Eddie The Eagle is in Aberystwyth Arts Centre from the 1st – 14th April – starting with a charity screening on the 1st of April with special guests Taron Egerton and director Dexter Fletcher. All proceeds for the night go to the Motor Neurone Disease Association.
I MIGHT NEVER be a good film critic because I can’t do horror. Veterans of the profession like Kermode and Newman cut their teeth on exploitation and gore, and the emergence of innovative new horror like The Babadook and It Follows hasn’t been something I can stomach.
Being uplifted, though, is something I’ll never get tired of. The greatest joy in cinema is to find a story to believe in, characters to cheer for (not too loudly mind, Code of Conduct and all that), to shed tears for in their successes and their failures. There’s no shame.
I’m happy to report Eddie The Eagle is as uplifting as they come, anchored by Aberystwyth’s Taron Egerton in the title role as Eddie “The Eagle” Edwards, who became Great Britain’s first and only ski-jumper at the 1988 Winter Olympics in Calgary and an overnight hero at home and abroad.
Filmmaker Matthew Vaughan puts his faith in Egerton again, with the director of last year’s intelligent and punchy Kingsman: The Secret Service returning as producer for Eddie the Eagle. After a childhood filled with dreams of Olympic glory, Edwards misses out on a place in the downhill skiing team. Proving resilient, he instead decides to switch to the discipline of ski-jumping, undeterred despite the dangers, and being put down by the Olympic committee and his plasterer father, played in trademark grouchy fashion by Keith Allen. (Whose agent, by the way, I do not envy. When was the last time he played a good guy?)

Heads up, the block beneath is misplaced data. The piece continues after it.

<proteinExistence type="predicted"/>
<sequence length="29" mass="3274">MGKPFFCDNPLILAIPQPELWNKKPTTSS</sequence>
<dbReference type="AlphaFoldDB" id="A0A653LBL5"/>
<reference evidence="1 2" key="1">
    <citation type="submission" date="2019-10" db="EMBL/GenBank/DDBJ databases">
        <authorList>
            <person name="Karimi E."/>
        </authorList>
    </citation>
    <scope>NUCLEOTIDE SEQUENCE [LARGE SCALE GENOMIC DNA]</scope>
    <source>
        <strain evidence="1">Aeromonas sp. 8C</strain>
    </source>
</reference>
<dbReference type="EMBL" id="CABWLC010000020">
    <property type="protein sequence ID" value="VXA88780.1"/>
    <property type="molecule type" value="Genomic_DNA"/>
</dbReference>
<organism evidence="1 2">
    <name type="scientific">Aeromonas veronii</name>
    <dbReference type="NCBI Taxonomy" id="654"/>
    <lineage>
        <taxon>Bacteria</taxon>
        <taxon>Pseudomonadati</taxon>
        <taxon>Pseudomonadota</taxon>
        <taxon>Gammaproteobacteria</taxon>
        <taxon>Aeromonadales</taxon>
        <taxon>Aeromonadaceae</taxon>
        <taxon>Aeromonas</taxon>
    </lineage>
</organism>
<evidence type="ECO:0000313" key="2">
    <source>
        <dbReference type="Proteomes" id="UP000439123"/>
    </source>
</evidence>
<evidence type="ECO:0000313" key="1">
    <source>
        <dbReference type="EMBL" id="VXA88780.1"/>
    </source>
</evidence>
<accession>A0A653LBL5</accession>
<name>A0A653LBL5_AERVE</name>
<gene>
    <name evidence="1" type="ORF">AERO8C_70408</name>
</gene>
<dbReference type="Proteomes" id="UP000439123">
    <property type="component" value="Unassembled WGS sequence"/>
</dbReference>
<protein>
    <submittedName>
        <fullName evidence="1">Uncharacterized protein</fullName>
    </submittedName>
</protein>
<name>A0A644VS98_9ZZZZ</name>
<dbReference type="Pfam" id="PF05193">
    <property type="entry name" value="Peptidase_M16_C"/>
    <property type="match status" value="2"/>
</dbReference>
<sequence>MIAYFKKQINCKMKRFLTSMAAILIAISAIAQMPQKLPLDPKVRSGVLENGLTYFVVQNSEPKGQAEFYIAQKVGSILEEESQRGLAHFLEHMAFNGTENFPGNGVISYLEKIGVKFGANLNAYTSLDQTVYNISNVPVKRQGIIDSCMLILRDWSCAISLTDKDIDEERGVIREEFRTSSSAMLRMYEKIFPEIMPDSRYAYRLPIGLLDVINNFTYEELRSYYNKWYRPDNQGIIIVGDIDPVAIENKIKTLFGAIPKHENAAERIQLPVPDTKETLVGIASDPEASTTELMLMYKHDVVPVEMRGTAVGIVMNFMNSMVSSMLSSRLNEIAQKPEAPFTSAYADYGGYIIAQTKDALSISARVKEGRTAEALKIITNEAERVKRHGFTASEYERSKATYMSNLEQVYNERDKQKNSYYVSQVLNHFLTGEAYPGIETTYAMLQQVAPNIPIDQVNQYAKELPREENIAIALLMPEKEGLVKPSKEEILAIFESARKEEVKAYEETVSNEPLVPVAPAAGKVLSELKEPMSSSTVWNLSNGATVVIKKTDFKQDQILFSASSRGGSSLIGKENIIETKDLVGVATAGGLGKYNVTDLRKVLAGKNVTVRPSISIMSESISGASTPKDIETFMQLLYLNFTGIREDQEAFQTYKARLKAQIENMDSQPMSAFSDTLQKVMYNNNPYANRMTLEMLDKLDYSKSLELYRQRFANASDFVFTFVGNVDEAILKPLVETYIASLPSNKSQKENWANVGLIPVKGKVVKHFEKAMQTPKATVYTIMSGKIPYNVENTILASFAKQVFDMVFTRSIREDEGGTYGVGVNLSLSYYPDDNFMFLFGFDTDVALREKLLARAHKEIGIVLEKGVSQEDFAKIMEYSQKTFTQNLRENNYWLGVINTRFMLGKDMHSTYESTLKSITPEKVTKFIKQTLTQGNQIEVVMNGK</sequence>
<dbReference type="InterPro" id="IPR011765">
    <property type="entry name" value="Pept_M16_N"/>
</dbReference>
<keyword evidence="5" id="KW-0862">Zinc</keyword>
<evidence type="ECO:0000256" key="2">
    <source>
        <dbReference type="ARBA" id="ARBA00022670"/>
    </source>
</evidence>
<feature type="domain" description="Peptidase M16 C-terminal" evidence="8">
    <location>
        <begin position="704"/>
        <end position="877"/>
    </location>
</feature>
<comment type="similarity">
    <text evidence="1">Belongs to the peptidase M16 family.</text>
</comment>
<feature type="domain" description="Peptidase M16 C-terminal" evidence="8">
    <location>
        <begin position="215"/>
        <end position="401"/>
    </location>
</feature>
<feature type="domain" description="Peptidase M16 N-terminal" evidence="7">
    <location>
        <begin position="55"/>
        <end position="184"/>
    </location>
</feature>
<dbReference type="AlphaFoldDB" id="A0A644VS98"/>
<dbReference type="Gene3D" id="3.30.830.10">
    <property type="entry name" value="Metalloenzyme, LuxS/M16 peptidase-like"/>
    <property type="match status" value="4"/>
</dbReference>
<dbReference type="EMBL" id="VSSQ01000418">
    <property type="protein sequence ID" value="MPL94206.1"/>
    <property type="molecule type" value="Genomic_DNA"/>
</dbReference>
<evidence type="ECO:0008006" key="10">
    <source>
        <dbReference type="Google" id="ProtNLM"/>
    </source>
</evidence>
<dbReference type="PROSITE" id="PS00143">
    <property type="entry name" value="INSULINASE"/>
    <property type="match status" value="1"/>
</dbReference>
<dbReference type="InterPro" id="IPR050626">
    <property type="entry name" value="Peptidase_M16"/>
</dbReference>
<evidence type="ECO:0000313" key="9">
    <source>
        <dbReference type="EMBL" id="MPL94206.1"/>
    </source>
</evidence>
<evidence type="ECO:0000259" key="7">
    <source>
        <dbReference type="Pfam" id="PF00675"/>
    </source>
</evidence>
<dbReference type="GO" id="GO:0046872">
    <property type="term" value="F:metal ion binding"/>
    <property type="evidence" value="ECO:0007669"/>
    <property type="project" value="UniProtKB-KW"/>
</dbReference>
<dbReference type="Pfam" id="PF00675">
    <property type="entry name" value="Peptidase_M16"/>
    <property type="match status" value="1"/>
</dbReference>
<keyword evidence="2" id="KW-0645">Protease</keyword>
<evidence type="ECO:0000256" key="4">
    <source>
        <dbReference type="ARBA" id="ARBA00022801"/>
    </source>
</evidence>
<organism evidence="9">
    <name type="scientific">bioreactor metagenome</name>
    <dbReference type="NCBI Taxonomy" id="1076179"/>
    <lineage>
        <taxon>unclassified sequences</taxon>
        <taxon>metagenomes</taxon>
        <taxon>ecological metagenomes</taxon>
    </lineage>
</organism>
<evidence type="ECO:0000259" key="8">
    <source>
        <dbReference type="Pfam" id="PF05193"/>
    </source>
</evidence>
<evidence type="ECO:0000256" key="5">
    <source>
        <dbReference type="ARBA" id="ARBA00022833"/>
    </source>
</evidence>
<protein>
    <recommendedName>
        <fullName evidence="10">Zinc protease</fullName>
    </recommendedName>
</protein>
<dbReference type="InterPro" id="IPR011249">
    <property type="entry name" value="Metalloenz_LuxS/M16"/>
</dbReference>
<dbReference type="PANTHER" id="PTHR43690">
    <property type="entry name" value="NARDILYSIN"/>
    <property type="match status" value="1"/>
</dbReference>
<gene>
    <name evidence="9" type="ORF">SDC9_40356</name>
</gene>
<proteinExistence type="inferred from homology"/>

The real Edwards took to Lake Placid for his training, but Egerton finds himself in Germany, floundering on the smallest jumps against Scandinavian opposition, and gets an icy reception from the jaded, drunken snow plower, former jumper, and eventual mentor Bronson Peary, a fictional addition to Eddie’s story played by Hugh Jackman.
Eddie The Eagle takes the ‘80s setting and fully commits; the action unfolds on blocky colour TVs and the soundtrack is populated with Midge Ure, Heaven 17 and original recordings by Holly Johnson of Frankie Goes To Hollywood, with the rest handled by another Vaughan collaborator, Gary Barlow; because when you want to inspire the nation, hire the man who helped write “Rule The World”.
Egerton’s charm and unstoppable drive as Eddie eventually wins Peary over, who agrees to lead him to Calgary in 1988. Just when you know the inevitable is about to happen, there’s a training montage set to Hall & Oates. So Eddie The Eagle, the story of a man who defied expectation at every turn (or jump), is one that sticks to the sporting drama/comedy rulebook; to the narrow bobsled tracks of sentimentality and spirit against all odds, especially when it comes to Peary himself.
Not that that diminishes the film’s accomplishments, though; the two leads play off each other well, the ex-wunderkind of the US jumping team being played a few notes below the angrier, more Canadian Wolverine.
I can’t help but think Jackman is a product of studio anxiety and the need to sell the film over the Atlantic (even if he’s actually Australian), the anxiety that Egerton might not be a strong enough presence to carry the film on his own – the same reason Mark Strong and Colin Firth were so prominent in Kingsman. Like the dog-eat-dog world of Olympic sport, such is the industry. These anxieties, if they exist, are unfounded.
The time will come for Egerton, like it did for his Legend costar Tom Hardy, to be a box-office draw in his own right, and that day might be coming sooner rather than later.
His optimism is infectious, and his depiction of Edwards’ star presence is disarmingly endearing. Like Peary, we’re encouraged to see him recover, despite numerous CG crashes, and fly farther, despite the preposterous moustache that could not have helped the real Edwards be aerodynamic in the jump.
“It’s a world that don’t wanna know ya,” warns Edwards’ dad, who according to Edwards today, was not actually as disapproving of his stunts. “So what’s new?”
The best films make their chraracters successes ours; and this film is doubly impressive for making what was statistically a failure feel golden. Eddie The Eagle is triumphant, and a great end to the Easter break.